I still wonder about some type of advanced Flywheel and transmission systems... Most ICE engines already use a fly wheel as a very efficient method of load leveling short pulses ... and the new transmissions have been getting better and better ... Transmission efficiencies are already very good... and it is a whole different set of problems if you try and run without a transmission at all.... so there is likely to be a transmission anyway.

    Of course we will have to wait and see how the research goes on all the many different options to see how they manage to over come the complications / issues involved with each approach.

    Still... with so many different approaches being explored ... it is an exciting time to watch as each makes improvements one at a time... tiny little baby steps forward each time... not always in the same way ... one might get a bit better power pulse ... another might get better at higher Voltages ... another might get better at weight ... another might get better at manufacturing costs... another might make improvements in the end of life effect of the parts... etc...etc... Exciting stuff :woot:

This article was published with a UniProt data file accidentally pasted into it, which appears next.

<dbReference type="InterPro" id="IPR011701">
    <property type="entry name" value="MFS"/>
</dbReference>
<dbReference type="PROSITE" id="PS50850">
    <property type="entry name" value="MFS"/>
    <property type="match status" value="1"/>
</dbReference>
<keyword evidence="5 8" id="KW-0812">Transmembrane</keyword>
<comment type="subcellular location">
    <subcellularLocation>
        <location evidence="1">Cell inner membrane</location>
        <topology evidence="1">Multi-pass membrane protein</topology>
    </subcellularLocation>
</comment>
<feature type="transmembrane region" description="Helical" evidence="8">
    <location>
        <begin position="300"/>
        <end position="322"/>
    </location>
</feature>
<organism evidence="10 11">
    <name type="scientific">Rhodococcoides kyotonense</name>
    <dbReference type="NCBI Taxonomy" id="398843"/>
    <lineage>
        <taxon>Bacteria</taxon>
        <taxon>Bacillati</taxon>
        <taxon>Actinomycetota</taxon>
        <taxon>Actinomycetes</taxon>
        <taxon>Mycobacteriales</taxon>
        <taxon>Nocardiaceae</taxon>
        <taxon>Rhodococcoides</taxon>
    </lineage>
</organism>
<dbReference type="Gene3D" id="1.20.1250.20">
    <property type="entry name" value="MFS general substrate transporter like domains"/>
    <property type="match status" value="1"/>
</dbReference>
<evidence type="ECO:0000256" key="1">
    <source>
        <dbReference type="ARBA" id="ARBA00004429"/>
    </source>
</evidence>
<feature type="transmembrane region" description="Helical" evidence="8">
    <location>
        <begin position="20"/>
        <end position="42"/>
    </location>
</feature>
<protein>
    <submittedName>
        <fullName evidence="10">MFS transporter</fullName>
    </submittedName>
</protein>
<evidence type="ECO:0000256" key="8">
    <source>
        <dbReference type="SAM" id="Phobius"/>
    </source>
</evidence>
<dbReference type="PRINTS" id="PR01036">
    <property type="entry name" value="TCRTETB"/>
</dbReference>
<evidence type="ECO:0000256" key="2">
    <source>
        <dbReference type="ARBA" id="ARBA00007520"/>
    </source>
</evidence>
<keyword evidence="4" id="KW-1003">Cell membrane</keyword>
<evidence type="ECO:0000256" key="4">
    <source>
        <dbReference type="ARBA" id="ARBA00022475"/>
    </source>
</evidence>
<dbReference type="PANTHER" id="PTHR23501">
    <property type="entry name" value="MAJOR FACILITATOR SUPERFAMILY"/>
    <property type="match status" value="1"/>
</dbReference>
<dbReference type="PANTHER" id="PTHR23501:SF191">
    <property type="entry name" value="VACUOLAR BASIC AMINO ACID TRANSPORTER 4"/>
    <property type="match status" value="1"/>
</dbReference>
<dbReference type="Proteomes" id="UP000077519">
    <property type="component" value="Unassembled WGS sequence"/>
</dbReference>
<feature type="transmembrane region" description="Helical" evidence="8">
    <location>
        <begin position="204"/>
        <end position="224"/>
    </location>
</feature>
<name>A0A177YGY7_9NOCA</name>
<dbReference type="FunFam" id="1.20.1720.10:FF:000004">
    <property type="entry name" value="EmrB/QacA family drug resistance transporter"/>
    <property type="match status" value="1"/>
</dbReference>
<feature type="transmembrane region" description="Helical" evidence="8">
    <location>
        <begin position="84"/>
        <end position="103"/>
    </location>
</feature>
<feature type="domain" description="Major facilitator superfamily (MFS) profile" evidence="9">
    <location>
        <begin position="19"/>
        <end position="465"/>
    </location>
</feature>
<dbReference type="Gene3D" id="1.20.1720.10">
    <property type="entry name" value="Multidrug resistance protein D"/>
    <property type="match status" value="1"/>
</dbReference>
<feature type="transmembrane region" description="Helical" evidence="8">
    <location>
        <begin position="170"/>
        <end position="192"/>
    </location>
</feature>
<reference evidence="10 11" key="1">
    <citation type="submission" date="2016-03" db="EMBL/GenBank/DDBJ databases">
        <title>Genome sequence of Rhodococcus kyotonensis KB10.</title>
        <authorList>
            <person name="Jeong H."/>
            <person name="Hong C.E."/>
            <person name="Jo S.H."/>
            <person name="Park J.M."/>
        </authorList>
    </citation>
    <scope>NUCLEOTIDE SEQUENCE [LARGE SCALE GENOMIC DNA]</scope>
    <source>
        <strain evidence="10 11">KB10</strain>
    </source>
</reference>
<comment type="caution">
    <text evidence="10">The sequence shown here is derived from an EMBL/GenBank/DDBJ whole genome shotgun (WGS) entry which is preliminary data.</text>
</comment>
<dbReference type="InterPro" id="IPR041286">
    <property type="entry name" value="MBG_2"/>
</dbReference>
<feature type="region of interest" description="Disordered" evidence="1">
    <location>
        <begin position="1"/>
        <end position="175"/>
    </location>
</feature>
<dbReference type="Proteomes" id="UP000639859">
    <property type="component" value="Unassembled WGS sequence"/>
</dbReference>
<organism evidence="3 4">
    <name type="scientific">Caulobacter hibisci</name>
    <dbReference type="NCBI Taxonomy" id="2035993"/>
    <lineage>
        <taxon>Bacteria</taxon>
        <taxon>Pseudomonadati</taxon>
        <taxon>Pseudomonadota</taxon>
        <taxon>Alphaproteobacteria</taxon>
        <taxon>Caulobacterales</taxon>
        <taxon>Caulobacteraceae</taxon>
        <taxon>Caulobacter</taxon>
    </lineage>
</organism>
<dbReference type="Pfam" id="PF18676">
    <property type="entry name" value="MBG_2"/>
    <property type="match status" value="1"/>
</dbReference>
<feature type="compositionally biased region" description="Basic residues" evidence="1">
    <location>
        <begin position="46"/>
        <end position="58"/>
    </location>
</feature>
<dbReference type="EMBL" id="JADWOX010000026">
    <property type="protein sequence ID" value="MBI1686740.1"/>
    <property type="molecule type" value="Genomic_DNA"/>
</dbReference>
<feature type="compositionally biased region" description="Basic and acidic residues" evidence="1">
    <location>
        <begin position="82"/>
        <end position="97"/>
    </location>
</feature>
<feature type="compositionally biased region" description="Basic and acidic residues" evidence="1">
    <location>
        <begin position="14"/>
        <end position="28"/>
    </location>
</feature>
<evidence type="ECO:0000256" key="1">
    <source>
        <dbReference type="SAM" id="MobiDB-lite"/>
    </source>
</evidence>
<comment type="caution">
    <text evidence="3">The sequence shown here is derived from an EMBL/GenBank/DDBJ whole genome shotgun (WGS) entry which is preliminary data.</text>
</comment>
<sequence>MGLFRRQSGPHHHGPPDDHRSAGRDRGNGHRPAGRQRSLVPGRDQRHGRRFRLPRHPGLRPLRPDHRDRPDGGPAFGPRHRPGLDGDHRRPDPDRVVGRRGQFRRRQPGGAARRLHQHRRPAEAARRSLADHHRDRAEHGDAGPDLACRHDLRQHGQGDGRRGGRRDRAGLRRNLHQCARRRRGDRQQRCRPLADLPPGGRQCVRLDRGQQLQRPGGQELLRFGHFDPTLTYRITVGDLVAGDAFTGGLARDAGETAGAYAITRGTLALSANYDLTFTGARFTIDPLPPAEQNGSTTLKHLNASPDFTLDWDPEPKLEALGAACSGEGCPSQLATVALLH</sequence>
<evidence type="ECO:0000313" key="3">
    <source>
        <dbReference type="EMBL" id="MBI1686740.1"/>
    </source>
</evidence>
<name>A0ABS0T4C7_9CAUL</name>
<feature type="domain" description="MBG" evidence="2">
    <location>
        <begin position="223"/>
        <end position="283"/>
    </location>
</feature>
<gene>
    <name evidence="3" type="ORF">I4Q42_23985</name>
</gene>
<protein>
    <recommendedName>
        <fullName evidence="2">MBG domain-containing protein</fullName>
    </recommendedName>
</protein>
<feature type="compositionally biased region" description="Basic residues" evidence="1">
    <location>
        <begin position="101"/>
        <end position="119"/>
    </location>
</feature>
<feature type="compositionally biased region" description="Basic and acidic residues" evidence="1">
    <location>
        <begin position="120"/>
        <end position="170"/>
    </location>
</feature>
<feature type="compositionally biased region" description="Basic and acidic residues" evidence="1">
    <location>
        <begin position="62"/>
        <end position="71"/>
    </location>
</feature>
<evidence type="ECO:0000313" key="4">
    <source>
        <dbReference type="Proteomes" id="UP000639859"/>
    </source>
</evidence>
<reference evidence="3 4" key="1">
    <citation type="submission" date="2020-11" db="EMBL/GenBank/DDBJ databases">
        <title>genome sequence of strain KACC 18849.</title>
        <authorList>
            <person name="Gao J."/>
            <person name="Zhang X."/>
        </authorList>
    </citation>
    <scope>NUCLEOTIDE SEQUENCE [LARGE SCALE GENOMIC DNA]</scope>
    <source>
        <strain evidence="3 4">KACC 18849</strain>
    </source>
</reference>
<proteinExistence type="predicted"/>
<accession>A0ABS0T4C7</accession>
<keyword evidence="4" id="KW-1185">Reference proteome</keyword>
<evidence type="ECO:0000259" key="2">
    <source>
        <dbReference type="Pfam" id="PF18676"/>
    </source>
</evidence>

I think like so many other things ... it ends up depending on the specifics of the application ... which will greatly effect how I might determine what is 'affordable' or 'reliable'... as both are kind of subjective.

    For instance I'm at over 9 years with my Original NiMH battery pack in my 2000 Insight... the few Rav-4EV's that I know of ... are also still on their original battery packs for even longer... I'd say that these ~10 year old technology versions of NiMH batteries have been showing excellent reliability ... but that always depends on the specifics of the application / conditions ... in other applications / conditions , they might not fair as well.